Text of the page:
Your response to that question is a wonderful gauge of your cynicism. If you are scoring high on the cynicism-meter, well … it is hard to blame you. The world makes cynicism easy.
For example, I used to sit on the board of an agency that worked to prevent drug abuse in schools. We approached several agencies to obtain funding. A consistent argument they gave for refusing to finance us was our organization aimed to prevent drug abuse. If we did our job, nothing would happen because no one would abuse drugs. But if nothing happens, how can funders know we’re doing anything? They would rather donate their money to repairing the damage caused by drug abuse because the damage is visible. Repairing damage makes you a hero. Preventing damage is invisible, and so few agencies are keen to spend their resources on it.
So, yes, working with organizations can be frustrating.
It is easy to be cynical, but here’s the thing. We are, in fact, a wise society, and we have the capacity to grow ever wiser. Don’t believe me? In 1981, 44% of the world’s population lived in extreme poverty. By 2015, only 10% did. In 1950, the global average life expectancy was 48 years. By 2014, we extended that to 71 years.
These were not accidents but the result of an intentional, coordinated effort. We did not achieve these improvements through the actions of any one person but through the efforts of different organizations working together. Organizations can act wisely.
They can, however, also act stupidly. The question then becomes, can we create wise organizations on purpose?
In the next few sections, I’ll specify what wisdom is, discuss why it can be so bloody hard for organizations to act wisely, and then end with thoughts on developing organizational wisdom.
What is wisdom?
I’ve written about this before. In brief, every culture has a rich history of thinkers contemplating what it means to be wise. When you review this literature, three themes emerge across cultures and across time.
- Values guide wise action.
- Knowledge is required but insufficient for wise action.
- Wisdom is action-oriented. It is not knowing the right thing but doing it.
Why do organizations have trouble acting wisely?
Values may guide wise actions, but organizations must contend with a vast array of different values held by various stakeholder groups. The marketing people want funding to improve customer experience (value=user orientation), but the finance people want to balance the budget by cutting costs (value=sustainability). How can values guide wise actions when each group in the organization wants to achieve a different value?
Managers also find themselves beholden to the “tyranny of small decisions.” Managers are under immense pressure to resolve immediate issues but are seldom accountable for long term outcomes. As you might imagine, this can result in actions that contain the small fires of today while adding fuel to bigger fires of tomorrow. My experience with agencies that preferred funding programs addressing the damage of drug abuse rather than preventing it was an example of this dynamic.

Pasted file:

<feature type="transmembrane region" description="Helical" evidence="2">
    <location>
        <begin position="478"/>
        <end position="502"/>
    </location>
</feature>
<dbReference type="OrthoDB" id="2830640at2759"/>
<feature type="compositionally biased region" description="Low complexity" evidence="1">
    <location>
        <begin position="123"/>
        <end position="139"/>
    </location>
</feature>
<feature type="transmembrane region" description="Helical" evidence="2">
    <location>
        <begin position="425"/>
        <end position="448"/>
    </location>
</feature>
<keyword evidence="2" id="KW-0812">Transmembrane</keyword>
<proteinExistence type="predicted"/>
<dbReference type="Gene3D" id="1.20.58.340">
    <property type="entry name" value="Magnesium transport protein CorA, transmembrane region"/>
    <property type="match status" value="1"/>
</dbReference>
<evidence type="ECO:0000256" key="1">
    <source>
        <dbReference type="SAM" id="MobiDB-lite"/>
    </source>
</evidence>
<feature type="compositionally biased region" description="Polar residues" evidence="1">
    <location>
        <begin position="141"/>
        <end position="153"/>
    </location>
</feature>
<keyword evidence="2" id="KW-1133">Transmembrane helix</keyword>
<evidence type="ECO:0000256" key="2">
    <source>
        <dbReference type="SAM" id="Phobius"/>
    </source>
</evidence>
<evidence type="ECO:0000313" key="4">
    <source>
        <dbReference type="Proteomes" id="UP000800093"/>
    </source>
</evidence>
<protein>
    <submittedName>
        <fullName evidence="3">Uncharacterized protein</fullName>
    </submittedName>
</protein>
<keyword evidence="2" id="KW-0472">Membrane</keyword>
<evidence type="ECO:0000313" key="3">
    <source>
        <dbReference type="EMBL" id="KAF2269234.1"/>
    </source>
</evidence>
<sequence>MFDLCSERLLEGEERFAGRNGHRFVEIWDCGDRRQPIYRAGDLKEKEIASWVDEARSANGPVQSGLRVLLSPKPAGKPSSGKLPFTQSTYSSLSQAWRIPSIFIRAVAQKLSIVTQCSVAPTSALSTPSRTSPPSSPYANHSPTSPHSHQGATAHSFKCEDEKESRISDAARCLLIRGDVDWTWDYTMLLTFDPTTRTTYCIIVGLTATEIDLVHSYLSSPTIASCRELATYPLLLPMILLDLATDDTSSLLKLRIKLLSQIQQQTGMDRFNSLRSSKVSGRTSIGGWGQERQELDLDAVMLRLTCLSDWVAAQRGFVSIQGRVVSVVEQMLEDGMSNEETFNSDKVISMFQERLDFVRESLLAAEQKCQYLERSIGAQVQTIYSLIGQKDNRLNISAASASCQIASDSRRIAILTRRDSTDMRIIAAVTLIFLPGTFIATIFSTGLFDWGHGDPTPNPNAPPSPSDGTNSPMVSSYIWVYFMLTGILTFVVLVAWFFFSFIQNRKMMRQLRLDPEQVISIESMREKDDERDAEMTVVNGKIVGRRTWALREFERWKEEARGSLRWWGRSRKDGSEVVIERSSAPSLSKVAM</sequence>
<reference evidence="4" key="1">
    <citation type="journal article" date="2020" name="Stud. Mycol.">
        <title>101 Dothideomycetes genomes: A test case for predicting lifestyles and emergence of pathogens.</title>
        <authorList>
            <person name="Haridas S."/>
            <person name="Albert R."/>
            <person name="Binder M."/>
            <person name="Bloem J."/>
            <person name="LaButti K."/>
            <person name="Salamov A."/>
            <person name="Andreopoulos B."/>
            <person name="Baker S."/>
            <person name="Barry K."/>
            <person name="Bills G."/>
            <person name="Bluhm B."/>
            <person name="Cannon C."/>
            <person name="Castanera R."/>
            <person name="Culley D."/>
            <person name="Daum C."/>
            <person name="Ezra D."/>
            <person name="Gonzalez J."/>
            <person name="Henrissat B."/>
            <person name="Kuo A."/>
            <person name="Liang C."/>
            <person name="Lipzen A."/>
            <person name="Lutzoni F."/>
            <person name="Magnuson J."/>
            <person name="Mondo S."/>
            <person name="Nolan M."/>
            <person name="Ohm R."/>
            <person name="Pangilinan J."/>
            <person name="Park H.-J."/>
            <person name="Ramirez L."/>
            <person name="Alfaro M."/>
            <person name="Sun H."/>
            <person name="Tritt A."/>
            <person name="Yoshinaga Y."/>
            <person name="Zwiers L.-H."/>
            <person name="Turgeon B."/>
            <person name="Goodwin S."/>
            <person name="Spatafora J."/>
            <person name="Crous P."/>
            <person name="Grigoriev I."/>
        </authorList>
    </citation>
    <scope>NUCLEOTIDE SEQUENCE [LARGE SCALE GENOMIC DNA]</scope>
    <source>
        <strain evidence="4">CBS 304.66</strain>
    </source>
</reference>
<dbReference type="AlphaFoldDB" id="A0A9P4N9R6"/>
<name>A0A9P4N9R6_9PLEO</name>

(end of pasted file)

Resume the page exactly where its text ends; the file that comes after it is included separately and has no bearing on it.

There are, furthermore, a myriad of cognitive fallacies to which managers (and all humans) fall prey. Some common ones include fallacies of unrealistic optimism, egocentrism, omniscience, omnipotence, and invulnerability. In other words, we humans are flawed and limited little creatures. How could we hope that sticking a bunch of us together would result in wisdom?
I could go on, but you get the idea of why achieving wise organizational action is hard.
Given all that, can organizations act wisely?
Sweet lord, yes. All those challenges are not barriers to wisdom, but problems to which wisdom is the solution.
Yes, there are a multiplicity of values operating within an organization. This collection of values, however, are key to survival. Organizations, for example, need to care about customers AND sustainability. As I’ve discussed before, wisdom means having the patience and willingness to understand those different values, to see how they contribute solutions to various aspects of complex problems, and then to balance them to achieve a higher goal.
Yes, our knowledge is flawed and limited. As I’ve discussed before, wisdom is recognizing that there are different ways people come to know the world. When we have the patience to understand the insights each of these ways brings and then blend them together, we can create innovative solutions to sticky problems.
These are teachable skills. These are attitudes anyone can adopt. If you’re looking for an easy first step to start, click here to learn about the power of reflection journaling.
If I could ask you to put your cynicism aside for a moment, rejoice in what we have accomplished through our ever-growing wisdom. We have created institutions that have nearly eliminated illiteracy, institutions that have extended life expectancy by decades, institutions that have allowed families to stay in contact despite living thousands of kilometers apart, just to name a few. And we will do more. We are wise, and we grow ever wiser.
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